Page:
Video and Participatory Culture: On Tubing
September 28, 2010
I’ve published an article in a special issue on YouTube of the on-line journal, Enculturation (A Journal of Rhetoric, Writing and Culture). The editors, Geoffrey Carter and Sarah Arroyo explain the issue’s focus:
“We hoped our authors might find varying historical and conductive associations aimed at these themes in general. What we found, however, was that “YouTube” – despite our resistance to focusing on this platform exclusively – dominated the investigations into video culture. Rather than resist this emphasis, we realized that both the concepts of “you,” and even more so “tube,” were critical to the connections, themes, associations, and networks this technology makes possible. You-Tube, then, as an associative conduit, actually created the loose organization of the collection and served as the framework for negotiating video and participatory cultures. Broadly speaking, the contributors in this issue expanded these terms, finding ways to negotiate a vast video archive, becoming attuned to particular exigencies of demographics and interfaces, while also carving paths with which future scholars might engage in an inventive fashion. Individually, many of the contributors elected to embed videos to give participatory examples, and some generated and remixed videos of their own to performatively explore the implications of what we are beginning to theorize as “tubing.”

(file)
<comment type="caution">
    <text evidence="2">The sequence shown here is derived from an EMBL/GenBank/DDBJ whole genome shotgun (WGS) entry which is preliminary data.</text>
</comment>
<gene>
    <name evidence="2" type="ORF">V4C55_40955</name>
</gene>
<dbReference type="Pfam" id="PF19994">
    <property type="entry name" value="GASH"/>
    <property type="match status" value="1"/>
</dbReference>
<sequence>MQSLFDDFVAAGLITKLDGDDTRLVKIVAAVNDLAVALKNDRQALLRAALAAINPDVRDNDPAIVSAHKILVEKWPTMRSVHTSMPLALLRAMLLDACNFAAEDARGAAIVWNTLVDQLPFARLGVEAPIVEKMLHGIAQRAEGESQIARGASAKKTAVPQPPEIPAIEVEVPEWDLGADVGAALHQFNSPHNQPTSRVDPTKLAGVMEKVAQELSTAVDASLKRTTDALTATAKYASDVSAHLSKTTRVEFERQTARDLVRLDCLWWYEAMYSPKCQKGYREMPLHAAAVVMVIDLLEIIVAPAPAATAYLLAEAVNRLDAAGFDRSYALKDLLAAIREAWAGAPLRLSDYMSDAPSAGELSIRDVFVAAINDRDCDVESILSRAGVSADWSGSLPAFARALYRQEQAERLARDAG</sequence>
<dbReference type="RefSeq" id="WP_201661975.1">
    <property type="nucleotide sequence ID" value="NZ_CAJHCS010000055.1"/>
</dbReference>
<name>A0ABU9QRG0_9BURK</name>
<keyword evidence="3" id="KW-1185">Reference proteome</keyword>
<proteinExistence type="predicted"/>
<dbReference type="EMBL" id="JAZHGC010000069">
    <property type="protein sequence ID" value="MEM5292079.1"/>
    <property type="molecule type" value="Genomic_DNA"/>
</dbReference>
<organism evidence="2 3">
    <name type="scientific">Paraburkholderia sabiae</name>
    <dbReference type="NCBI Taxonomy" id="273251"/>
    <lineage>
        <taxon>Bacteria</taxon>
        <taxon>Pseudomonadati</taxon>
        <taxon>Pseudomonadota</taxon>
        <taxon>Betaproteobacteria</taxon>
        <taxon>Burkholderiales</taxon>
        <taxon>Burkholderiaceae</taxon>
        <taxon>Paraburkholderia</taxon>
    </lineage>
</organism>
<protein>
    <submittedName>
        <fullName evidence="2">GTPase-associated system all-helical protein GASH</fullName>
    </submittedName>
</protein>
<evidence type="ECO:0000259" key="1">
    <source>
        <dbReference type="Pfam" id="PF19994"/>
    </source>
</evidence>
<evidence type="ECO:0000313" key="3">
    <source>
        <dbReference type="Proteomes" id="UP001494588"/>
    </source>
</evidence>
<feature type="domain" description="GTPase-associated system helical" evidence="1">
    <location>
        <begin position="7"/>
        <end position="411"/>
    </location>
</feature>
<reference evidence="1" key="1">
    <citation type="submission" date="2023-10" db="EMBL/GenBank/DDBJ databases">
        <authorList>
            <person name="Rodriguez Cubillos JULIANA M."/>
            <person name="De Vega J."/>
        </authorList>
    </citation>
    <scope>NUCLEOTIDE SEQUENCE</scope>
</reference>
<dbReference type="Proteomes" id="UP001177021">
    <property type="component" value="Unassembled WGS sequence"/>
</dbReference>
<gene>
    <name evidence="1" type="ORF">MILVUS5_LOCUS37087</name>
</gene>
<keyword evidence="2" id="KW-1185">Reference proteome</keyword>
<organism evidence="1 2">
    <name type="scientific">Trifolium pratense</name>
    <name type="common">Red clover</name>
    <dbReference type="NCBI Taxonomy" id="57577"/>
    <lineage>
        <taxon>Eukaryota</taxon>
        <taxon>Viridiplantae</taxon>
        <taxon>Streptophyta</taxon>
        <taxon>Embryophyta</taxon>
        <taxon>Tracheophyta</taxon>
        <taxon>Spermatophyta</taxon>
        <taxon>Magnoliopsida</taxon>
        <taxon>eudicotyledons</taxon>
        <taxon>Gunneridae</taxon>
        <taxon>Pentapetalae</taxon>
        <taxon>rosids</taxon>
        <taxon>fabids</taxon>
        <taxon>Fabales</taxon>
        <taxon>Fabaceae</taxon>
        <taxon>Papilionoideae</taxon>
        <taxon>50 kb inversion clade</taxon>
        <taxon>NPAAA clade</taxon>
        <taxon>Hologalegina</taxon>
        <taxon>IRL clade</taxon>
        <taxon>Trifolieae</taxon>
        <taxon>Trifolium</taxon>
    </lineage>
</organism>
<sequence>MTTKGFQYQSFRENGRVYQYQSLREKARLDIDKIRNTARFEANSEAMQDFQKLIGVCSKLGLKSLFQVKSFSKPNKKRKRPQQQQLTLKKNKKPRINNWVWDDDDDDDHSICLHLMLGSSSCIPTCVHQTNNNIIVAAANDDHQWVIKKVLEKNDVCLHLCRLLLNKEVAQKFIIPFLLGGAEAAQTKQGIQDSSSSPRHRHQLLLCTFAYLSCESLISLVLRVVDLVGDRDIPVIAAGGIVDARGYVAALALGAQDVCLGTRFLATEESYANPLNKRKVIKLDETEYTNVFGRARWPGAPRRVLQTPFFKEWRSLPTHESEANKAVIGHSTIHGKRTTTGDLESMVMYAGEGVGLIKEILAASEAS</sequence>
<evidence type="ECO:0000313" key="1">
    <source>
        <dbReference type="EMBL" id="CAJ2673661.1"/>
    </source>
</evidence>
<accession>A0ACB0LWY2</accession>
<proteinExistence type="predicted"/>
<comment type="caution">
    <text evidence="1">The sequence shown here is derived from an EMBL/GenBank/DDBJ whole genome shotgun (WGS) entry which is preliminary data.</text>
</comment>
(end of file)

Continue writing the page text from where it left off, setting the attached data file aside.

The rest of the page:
Long associated with the negative connotations of “going down the tubes,” the “boob tube” of early television sets, and the totally dated, “totally tubular” slang of Valley Girls from the early 1980s, “tubes” and “tubing” have re-emerged as concepts that make video sharing sites emblems of participatory culture. “Tubes” can be thought of as the videos themselves, “Tubers” as the participants, and “Tubing” as the act of participating and contributing material with which others will interact. Tubing captures the drift of an electrate, digital conduit that is remaking our understanding of writing. Drawing on the late Alaskan Senator Ted Stevens’s infamous gaff that the Internet is a “series of tubes,” we’ve clustered this collection in four different “series” in his honor. We return to Stevens’s tubes because, as technically inaccurate (and silly) as his description of the Internet is, the meme that resulted from Stevens’s description speaks to the generative nature of tubing itself. It also sets off a series of relevant associations that our “Tubes” explore with the intention of eliciting further sets of Tubes. As humorists like John Stewart continually remind us, participation in the Tubes means drifting with these kinds of mis-takes and re-inventing through the re-purposing of these rhizomatic Tubes.”
My essay, “On the Online Publishing and Re-Purposing of Learning from YouTube,” discusses the difficulties I have encountered as I attempt to write and publish my YouTube studies in an exclusively on-line environment that links to while addressing the limits of YouTube.